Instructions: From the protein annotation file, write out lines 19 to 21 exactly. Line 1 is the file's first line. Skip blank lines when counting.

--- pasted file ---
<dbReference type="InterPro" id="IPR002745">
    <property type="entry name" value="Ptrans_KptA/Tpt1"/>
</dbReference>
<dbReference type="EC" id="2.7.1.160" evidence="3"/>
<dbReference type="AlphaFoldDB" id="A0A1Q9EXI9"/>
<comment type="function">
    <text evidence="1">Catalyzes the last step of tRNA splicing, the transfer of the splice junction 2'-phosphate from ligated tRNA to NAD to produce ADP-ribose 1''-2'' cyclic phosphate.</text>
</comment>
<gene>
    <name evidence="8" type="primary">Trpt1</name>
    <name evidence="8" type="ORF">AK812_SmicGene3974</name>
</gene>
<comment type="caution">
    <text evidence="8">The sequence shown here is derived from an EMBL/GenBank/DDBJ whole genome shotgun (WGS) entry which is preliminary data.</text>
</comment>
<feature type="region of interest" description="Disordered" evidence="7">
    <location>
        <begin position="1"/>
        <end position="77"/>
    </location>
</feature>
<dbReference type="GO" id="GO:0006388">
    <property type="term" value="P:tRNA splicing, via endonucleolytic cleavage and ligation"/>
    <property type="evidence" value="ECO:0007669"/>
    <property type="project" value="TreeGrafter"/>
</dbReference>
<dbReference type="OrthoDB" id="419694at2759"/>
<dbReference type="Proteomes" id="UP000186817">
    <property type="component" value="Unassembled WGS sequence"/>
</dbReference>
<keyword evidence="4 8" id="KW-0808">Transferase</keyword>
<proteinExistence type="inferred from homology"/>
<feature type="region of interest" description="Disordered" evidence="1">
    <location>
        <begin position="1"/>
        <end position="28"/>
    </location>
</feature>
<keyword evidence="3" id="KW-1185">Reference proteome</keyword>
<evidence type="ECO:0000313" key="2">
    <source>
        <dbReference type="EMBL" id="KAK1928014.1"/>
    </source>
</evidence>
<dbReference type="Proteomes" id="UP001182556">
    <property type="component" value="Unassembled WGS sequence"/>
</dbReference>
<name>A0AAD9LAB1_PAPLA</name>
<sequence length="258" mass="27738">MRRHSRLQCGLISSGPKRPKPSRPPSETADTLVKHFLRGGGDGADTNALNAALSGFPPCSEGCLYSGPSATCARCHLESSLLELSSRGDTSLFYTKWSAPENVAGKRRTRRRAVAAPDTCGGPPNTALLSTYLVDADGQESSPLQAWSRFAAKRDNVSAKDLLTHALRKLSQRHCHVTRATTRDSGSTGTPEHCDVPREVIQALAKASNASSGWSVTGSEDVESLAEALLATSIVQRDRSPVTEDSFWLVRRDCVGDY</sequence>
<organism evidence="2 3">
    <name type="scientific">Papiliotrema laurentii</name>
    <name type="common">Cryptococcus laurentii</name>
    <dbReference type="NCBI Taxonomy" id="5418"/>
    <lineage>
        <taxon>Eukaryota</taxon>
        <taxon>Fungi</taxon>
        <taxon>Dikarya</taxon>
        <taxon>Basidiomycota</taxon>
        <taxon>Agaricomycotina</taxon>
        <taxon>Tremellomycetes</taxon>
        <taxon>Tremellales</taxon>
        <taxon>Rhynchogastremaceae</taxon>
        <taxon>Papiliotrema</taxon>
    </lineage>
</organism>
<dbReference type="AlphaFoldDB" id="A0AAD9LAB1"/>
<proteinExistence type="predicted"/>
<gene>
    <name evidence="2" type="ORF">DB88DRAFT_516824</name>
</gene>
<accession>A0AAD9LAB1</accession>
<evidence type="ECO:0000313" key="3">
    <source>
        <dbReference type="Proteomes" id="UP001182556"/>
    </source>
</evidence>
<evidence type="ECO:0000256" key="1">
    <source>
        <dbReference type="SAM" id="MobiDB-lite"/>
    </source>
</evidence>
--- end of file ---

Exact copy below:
        <end position="77"/>
    </location>
</feature>